Drug addiction is a very controversial topic with many diverse definitions and opinions. Stanton Peele discusses the numerous sections of drug addiction in "Addiction Is Not a Disease." Peele strongly argues the fact that drug addiction is not a disease and that the prevalent drug problem transpires in the ghetto. Peele also states that celebrities are not real addicts in the fact that they can and do get treatment by attending rehabilitation. Peele also discusses the importance of psychological movies of drug addiction, stating what addicts think and how they feel. However, Peele incessantly reminds the reader that drug addicts suffer from a self-inflicted compulsion. Drug addiction is not a disease; rather, it derives not only from the individual addict's need to feel euphoric or to cope with a sense of helplessness, but also from the pressures of socioeconomic group disadvantage. .
Stanton Peele reasons that addiction is not a disease in the most comprehensible sense of the word: a disease has a biological cause and often a cure, while an addiction has neither. Peele explains that "Addiction is not, however, something people are born with. Nor is it a biological imperative, one that means the addicted individual is not able to consider or choose alternatives" (Elements of Argument 127). Generally, people are not "born with" addiction in the same way that babies are born with hereditary diabetes. A child who suffers from diabetes has not dileberately encouraged the disease, while a drug addict makes the choice to disrupt his or her own body by altering the central nervous system through drugs. While addiction can be as caustic as a lethal ailment, it is important to discern that no individual can contract drug addiction analogous to the way one can hereditary diabetes. .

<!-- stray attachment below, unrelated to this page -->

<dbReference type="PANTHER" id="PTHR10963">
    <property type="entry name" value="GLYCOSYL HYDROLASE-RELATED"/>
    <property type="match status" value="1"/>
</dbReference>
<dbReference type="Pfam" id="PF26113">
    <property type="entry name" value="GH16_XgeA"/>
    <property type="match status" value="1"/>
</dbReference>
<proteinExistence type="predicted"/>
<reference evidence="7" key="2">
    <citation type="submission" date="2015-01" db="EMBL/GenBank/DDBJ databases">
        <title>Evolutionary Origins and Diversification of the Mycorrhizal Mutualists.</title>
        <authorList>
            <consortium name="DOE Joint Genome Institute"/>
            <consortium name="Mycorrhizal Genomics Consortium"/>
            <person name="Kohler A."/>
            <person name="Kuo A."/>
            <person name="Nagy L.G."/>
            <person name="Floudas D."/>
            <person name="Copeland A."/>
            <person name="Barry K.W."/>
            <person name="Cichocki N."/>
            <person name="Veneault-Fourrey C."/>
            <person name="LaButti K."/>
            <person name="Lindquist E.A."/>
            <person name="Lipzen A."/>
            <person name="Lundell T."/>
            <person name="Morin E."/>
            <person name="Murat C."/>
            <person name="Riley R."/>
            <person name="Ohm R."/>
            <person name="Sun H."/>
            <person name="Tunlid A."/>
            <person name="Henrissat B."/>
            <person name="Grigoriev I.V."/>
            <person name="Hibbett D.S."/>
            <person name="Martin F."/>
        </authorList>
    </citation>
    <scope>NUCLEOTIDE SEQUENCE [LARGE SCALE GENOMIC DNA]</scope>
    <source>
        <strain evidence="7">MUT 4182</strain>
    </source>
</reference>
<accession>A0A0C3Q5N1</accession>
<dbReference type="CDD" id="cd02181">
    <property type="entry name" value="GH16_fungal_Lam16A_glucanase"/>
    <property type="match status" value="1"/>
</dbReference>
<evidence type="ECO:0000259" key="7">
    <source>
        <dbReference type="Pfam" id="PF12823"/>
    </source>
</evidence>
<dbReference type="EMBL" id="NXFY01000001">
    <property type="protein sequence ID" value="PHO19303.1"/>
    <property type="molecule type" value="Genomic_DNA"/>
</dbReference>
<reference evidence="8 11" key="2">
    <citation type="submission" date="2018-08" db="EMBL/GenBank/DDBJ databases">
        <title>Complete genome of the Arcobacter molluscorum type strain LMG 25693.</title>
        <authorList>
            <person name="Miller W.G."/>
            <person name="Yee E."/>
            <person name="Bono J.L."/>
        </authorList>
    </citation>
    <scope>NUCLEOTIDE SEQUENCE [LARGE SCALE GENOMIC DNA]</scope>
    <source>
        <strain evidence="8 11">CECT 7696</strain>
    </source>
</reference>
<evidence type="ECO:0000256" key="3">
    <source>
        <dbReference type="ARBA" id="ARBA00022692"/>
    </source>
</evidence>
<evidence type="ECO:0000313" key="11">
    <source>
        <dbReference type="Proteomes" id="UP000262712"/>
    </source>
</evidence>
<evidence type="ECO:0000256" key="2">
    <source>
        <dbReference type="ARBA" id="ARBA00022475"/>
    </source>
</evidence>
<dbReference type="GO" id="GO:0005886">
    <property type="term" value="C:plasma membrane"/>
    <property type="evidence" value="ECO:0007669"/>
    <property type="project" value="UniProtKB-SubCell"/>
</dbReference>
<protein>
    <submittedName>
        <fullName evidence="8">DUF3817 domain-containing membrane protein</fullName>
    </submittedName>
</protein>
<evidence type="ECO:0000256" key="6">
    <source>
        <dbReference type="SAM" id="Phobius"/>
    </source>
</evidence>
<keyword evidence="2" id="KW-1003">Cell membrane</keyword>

The psychological motives for addicts comprise of the need to cope with a sense of defenselessness and the need to feel happy and satisfied.